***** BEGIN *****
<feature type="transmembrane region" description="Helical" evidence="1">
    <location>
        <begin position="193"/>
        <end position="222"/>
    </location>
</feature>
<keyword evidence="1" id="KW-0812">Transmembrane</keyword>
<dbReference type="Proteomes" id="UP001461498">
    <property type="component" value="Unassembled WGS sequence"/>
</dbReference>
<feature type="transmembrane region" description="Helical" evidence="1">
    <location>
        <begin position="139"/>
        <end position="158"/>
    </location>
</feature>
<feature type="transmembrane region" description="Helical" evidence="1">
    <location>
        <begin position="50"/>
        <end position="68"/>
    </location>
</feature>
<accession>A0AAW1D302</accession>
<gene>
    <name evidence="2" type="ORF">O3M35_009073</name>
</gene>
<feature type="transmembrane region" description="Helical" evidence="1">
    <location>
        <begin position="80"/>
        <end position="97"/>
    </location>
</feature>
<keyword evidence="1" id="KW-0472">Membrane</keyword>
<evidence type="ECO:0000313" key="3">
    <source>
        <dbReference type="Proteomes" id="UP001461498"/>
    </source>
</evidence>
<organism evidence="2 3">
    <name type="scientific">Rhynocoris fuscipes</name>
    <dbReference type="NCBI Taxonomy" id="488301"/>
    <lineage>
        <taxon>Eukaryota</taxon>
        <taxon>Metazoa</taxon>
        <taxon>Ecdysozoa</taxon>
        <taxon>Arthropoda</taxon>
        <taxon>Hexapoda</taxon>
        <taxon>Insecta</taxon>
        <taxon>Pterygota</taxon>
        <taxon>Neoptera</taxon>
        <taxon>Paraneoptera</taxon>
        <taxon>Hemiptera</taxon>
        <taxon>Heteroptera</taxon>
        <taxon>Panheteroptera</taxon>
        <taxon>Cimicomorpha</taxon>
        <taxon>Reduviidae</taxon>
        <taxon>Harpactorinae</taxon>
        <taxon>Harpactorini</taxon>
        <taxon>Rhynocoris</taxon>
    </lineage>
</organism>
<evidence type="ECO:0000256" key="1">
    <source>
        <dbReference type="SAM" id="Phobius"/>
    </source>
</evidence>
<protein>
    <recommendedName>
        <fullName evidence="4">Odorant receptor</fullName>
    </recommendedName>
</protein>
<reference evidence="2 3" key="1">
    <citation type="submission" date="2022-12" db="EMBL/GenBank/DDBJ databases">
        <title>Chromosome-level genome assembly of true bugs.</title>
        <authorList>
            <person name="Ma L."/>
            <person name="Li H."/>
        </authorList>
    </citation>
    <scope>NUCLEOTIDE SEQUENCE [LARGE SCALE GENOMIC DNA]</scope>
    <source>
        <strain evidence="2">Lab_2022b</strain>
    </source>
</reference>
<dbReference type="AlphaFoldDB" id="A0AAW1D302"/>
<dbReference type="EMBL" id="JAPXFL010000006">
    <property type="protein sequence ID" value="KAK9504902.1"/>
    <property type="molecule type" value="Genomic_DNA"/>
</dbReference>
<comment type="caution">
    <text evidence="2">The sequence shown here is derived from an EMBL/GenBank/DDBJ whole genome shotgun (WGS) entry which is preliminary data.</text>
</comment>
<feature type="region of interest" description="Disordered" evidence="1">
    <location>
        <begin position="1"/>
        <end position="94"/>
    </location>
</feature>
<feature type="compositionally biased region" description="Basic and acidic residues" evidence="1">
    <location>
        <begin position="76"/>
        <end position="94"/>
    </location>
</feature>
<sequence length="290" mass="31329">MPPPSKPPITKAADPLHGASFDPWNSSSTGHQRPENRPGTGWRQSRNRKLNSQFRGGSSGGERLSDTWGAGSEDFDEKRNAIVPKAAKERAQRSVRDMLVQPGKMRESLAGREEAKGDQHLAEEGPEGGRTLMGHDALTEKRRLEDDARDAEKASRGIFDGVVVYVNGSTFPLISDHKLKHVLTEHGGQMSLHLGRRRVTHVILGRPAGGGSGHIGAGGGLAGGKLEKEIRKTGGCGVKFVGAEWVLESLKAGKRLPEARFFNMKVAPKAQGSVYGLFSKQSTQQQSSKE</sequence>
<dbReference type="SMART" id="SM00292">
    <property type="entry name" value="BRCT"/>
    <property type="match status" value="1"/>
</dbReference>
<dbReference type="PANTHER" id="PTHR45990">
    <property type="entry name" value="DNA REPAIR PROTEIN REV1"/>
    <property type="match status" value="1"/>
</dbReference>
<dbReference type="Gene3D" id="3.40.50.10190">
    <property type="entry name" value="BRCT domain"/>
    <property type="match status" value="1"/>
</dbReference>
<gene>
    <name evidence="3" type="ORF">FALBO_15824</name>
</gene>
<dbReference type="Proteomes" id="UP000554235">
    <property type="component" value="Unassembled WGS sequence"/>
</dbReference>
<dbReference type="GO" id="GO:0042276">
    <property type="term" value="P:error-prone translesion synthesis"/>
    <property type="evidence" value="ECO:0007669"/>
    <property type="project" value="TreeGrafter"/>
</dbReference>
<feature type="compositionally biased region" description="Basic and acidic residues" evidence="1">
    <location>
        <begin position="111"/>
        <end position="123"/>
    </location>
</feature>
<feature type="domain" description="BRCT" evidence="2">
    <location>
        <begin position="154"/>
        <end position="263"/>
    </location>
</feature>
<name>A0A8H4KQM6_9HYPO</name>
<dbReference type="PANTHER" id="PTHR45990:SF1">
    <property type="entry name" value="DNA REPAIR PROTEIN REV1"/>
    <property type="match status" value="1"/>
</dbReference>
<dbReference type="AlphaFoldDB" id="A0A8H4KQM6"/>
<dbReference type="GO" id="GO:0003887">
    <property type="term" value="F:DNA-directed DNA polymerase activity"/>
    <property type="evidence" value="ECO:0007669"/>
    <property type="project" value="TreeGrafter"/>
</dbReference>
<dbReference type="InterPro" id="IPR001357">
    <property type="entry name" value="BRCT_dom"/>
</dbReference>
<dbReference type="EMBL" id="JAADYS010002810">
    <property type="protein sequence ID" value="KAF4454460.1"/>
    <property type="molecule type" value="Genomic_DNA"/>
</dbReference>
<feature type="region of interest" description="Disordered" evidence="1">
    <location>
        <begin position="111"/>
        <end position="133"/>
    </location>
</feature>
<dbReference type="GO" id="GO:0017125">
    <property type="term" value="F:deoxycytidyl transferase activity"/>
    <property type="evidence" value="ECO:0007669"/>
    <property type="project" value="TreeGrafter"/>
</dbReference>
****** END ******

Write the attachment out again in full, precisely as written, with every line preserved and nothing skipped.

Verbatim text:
<feature type="transmembrane region" description="Helical" evidence="1">
    <location>
        <begin position="193"/>
        <end position="222"/>
    </location>
</feature>
<keyword evidence="1" id="KW-0812">Transmembrane</keyword>
<dbReference type="Proteomes" id="UP001461498">
    <property type="component" value="Unassembled WGS sequence"/>
</dbReference>
<feature type="transmembrane region" description="Helical" evidence="1">
    <location>
        <begin position="139"/>
        <end position="158"/>
    </location>
</feature>
<feature type="transmembrane region" description="Helical" evidence="1">
    <location>
        <begin position="50"/>
        <end position="68"/>
    </location>
</feature>
<accession>A0AAW1D302</accession>
<gene>
    <name evidence="2" type="ORF">O3M35_009073</name>
</gene>
<feature type="transmembrane region" description="Helical" evidence="1">
    <location>
        <begin position="80"/>
        <end position="97"/>
    </location>
</feature>
<keyword evidence="1" id="KW-0472">Membrane</keyword>
<evidence type="ECO:0000313" key="3">
    <source>
        <dbReference type="Proteomes" id="UP001461498"/>
    </source>
</evidence>
<organism evidence="2 3">
    <name type="scientific">Rhynocoris fuscipes</name>
    <dbReference type="NCBI Taxonomy" id="488301"/>
    <lineage>
        <taxon>Eukaryota</taxon>
        <taxon>Metazoa</taxon>
        <taxon>Ecdysozoa</taxon>
        <taxon>Arthropoda</taxon>
        <taxon>Hexapoda</taxon>
        <taxon>Insecta</taxon>
        <taxon>Pterygota</taxon>
        <taxon>Neoptera</taxon>
        <taxon>Paraneoptera</taxon>
        <taxon>Hemiptera</taxon>
        <taxon>Heteroptera</taxon>
        <taxon>Panheteroptera</taxon>
        <taxon>Cimicomorpha</taxon>
        <taxon>Reduviidae</taxon>
        <taxon>Harpactorinae</taxon>
        <taxon>Harpactorini</taxon>
        <taxon>Rhynocoris</taxon>
    </lineage>
</organism>
<evidence type="ECO:0000256" key="1">
    <source>
        <dbReference type="SAM" id="Phobius"/>
    </source>
</evidence>
<protein>
    <recommendedName>
        <fullName evidence="4">Odorant receptor</fullName>
    </recommendedName>
</protein>
<reference evidence="2 3" key="1">
    <citation type="submission" date="2022-12" db="EMBL/GenBank/DDBJ databases">
        <title>Chromosome-level genome assembly of true bugs.</title>
        <authorList>
            <person name="Ma L."/>
            <person name="Li H."/>
        </authorList>
    </citation>
    <scope>NUCLEOTIDE SEQUENCE [LARGE SCALE GENOMIC DNA]</scope>
    <source>
        <strain evidence="2">Lab_2022b</strain>
    </source>
</reference>
<dbReference type="AlphaFoldDB" id="A0AAW1D302"/>
<dbReference type="EMBL" id="JAPXFL010000006">
    <property type="protein sequence ID" value="KAK9504902.1"/>
    <property type="molecule type" value="Genomic_DNA"/>
</dbReference>
<comment type="caution">
    <text evidence="2">The sequence shown here is derived from an EMBL/GenBank/DDBJ whole genome shotgun (WGS) entry which is preliminary data.</text>
</comment>
<feature type="region of interest" description="Disordered" evidence="1">
    <location>
        <begin position="1"/>
        <end position="94"/>
    </location>
</feature>
<feature type="compositionally biased region" description="Basic and acidic residues" evidence="1">
    <location>
        <begin position="76"/>
        <end position="94"/>
    </location>
</feature>
<sequence length="290" mass="31329">MPPPSKPPITKAADPLHGASFDPWNSSSTGHQRPENRPGTGWRQSRNRKLNSQFRGGSSGGERLSDTWGAGSEDFDEKRNAIVPKAAKERAQRSVRDMLVQPGKMRESLAGREEAKGDQHLAEEGPEGGRTLMGHDALTEKRRLEDDARDAEKASRGIFDGVVVYVNGSTFPLISDHKLKHVLTEHGGQMSLHLGRRRVTHVILGRPAGGGSGHIGAGGGLAGGKLEKEIRKTGGCGVKFVGAEWVLESLKAGKRLPEARFFNMKVAPKAQGSVYGLFSKQSTQQQSSKE</sequence>
<dbReference type="SMART" id="SM00292">
    <property type="entry name" value="BRCT"/>
    <property type="match status" value="1"/>
</dbReference>
<dbReference type="PANTHER" id="PTHR45990">
    <property type="entry name" value="DNA REPAIR PROTEIN REV1"/>
    <property type="match status" value="1"/>
</dbReference>
<dbReference type="Gene3D" id="3.40.50.10190">
    <property type="entry name" value="BRCT domain"/>
    <property type="match status" value="1"/>
</dbReference>
<gene>
    <name evidence="3" type="ORF">FALBO_15824</name>
</gene>
<dbReference type="Proteomes" id="UP000554235">
    <property type="component" value="Unassembled WGS sequence"/>
</dbReference>
<dbReference type="GO" id="GO:0042276">
    <property type="term" value="P:error-prone translesion synthesis"/>
    <property type="evidence" value="ECO:0007669"/>
    <property type="project" value="TreeGrafter"/>
</dbReference>
<feature type="compositionally biased region" description="Basic and acidic residues" evidence="1">
    <location>
        <begin position="111"/>
        <end position="123"/>
    </location>
</feature>
<feature type="domain" description="BRCT" evidence="2">
    <location>
        <begin position="154"/>
        <end position="263"/>
    </location>
</feature>
<name>A0A8H4KQM6_9HYPO</name>
<dbReference type="PANTHER" id="PTHR45990:SF1">
    <property type="entry name" value="DNA REPAIR PROTEIN REV1"/>
    <property type="match status" value="1"/>
</dbReference>
<dbReference type="AlphaFoldDB" id="A0A8H4KQM6"/>
<dbReference type="GO" id="GO:0003887">
    <property type="term" value="F:DNA-directed DNA polymerase activity"/>
    <property type="evidence" value="ECO:0007669"/>
    <property type="project" value="TreeGrafter"/>
</dbReference>
<dbReference type="InterPro" id="IPR001357">
    <property type="entry name" value="BRCT_dom"/>
</dbReference>
<dbReference type="EMBL" id="JAADYS010002810">
    <property type="protein sequence ID" value="KAF4454460.1"/>
    <property type="molecule type" value="Genomic_DNA"/>
</dbReference>
<feature type="region of interest" description="Disordered" evidence="1">
    <location>
        <begin position="111"/>
        <end position="133"/>
    </location>
</feature>
<dbReference type="GO" id="GO:0017125">
    <property type="term" value="F:deoxycytidyl transferase activity"/>
    <property type="evidence" value="ECO:0007669"/>
    <property type="project" value="TreeGrafter"/>
</dbReference>